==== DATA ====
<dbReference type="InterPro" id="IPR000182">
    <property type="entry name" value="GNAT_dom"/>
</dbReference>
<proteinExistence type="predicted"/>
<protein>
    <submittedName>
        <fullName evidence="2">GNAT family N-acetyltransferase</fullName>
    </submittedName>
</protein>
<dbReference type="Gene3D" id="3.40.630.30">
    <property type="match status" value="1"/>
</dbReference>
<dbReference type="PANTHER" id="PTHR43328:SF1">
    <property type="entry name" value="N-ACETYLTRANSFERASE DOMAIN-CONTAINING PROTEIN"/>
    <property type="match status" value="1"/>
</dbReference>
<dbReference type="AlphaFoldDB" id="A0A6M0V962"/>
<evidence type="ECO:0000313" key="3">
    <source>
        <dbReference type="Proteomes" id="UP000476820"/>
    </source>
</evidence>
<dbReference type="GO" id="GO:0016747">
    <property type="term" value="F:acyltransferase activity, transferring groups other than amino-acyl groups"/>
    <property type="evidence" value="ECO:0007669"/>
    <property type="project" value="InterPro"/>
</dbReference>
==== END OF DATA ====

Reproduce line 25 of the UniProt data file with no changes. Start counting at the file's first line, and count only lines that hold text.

    <property type="evidence" value="ECO:0007669"/>